Regional ethics committee and the review board of Physical Medicine and Rehabilitation Department of Isfahan University of Medical Sciences approved the protocol of the study (research project number: 394077).
The patients were selected by consecutive sampling method. Chronic AT was defined as having uni- or bi-lateral tenderness and pain in Achilles tendon or having one of the following criteria during activity which relief at rest during the past 6 months:
- Tenderness in neutral position of the foot
- Swollen or painful area in Achilles tendon
- Tenderness with plantar flexion in ankle
- Tenderness in exacerbated dorsiflexion of the ankle.
Patients with chronic AT who were new cases of the disease and were under treatment with the first-line treatment (analgesic and physical therapy) were included.
Patients who received ESWT during the past 6 months, were under treatment of nonsteroidal anti-inflammatory drugs 1 week before receiving ESWT, had steroid injection or physiotherapy during the past 3 months, had a history of any concomitant diseases including diabetes and polyneuropathies, having any anatomic foot deformity, and having history of heel surgery and history of ankle and hind-foot fracture were not enrolled. In addition, pregnant women, addict patients, and those who have history of any inflammatory disorders as well as septic arthritis were not enrolled also.
Patients who have not proper cooperation and/or have another additional treatment method or any changes in treatment plan based on his/her physician's recommendation were excluded.
Details of the study, treatment strategies, and methods of the study were explained for all selected patients, and written informed consent was obtained from all patients.
The trial also was registered in the Iranian Registering of Clinical Trials (IRCT) with the registration number IRCT2016051727907N1.
Selected patients were randomly allocated to receive ESWT or not received using Random Allocation Software GNU General Public License version 2.0 (GPLv2) (Boston, USA).
All patients examined clinically by a physical medicine and rehabilitation specialist (HF). Baseline characteristics and sign and symptoms of the patients were recorded in their medical files. The specialist was not aware about the allocation of the patients.
Simultaneously with the intervention, all patients (both ESWT and no ESWT groups) underwent a conservative physic-supportive treatment plan for 4 weeks which including stretching exercises of cuff muscles, massage with topical drops, and eccentric training. In addition, 100 mg diclofenac sodium was administrated for their daily use for 2 weeks.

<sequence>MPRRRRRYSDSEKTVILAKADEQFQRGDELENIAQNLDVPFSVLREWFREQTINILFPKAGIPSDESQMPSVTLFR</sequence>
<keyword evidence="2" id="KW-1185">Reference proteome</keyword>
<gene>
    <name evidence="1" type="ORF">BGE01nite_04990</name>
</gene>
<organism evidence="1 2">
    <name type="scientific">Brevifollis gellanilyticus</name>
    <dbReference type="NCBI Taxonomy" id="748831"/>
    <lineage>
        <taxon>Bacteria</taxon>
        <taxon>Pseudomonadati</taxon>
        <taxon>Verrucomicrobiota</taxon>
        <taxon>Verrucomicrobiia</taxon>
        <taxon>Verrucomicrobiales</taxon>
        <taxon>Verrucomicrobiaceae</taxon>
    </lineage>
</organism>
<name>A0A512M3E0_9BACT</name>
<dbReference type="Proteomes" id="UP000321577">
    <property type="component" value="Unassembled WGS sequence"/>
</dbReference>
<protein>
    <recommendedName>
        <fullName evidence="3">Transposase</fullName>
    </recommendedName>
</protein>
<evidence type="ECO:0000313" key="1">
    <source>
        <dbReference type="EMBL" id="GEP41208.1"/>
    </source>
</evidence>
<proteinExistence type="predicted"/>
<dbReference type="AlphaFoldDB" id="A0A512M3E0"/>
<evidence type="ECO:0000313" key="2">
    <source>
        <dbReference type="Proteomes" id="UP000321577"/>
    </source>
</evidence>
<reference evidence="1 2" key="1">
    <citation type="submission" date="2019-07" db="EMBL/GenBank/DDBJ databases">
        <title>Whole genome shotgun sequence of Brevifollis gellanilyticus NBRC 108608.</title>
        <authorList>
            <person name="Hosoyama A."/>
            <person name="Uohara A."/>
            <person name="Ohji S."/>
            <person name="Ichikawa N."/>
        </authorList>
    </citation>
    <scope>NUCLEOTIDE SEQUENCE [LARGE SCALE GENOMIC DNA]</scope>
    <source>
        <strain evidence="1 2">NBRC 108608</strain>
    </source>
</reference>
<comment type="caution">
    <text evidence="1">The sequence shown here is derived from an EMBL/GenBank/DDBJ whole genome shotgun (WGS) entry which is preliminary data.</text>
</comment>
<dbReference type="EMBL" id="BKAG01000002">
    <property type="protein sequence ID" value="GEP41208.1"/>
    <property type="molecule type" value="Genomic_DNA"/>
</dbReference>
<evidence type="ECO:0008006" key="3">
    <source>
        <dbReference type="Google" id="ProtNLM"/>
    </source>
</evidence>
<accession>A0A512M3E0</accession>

Patients in ESWT group treated with active treatment of ESWT given at four sessions once a week for 4 weeks. Patients in sham SWT group were placed in the position for ESWT, heard the ticking sound of therapy, but not received any shockwaves.
American Orthopedic Foot and Ankle Society and pain assessment
AOFAS and pain scores for each patient were recorded at baseline (before intervention), immediately after intervention, and 4 and 16 weeks after intervention using AOFAS and visual analog scale (VAS) scaling method. A 10-scaling ruler (10 cm) was used for VAS scoring (scaling from no pain  to severe pain ).
All selected patients and the observer who evaluated the outcomes were blinded to the type of treatment.
Mean AOFAS and VAS scores were compared between and within groups during the mentioned times.
ESWT was performed in a prone position using a standard electromagnetic ESWT device of Duolith SD (Storz Medical, EU). Patients in ESWT group treated with 1500 shots of focused shockwaves (0.25–0.4 mJ/mm 2.3 Hz) and 3000 shots of radial shockwaves (1.8–2.6 mJ/mm 2.21 Hz). With an average of 500 shocks, the probe position was changed on a rotating basis. Patients in sham SWT group were placed at the same position and received both the same radial and focused shockwaves but without any energy.
ESWT was applied once a week for a 4-week period.
Finally, collected data were entered into SPSS, Version 20 (SPSS Inc., Chicago, IL, USA.). Qualitative data in the forms of frequency and frequency percentage and quantitative data in the forms of mean and standard deviation have been demonstrated. As inferential statistics, Fisher's exact test has been applied to compare frequency distribution qualitative variables between two groups. Furthermore, according to the results of Kolmogorov–Smirnov normality test indicating normal distribution of variables, we used independent sample t-test to compare the means of continuous variables between two groups and repeat-measure ANOVA test to compare the means of variables by passing the time from baseline to 16 weeks after intervention in each group. In all analyses, we considered the significance level < 0.05.
| Results|| |
In this trial, from 47 initially enrolled patients, 43 patients with chronic AT completed the trial in two ESWT (n = 22) and sham SWT (n = 21) groups [Figure 1].
Baseline characteristics of the patients with chronic AT allocated in ESWT and sham SWT groups are presented in [Table 1]. Patients in the two studied groups were similar regarding their demographics and disease characteristics (P > 0.05).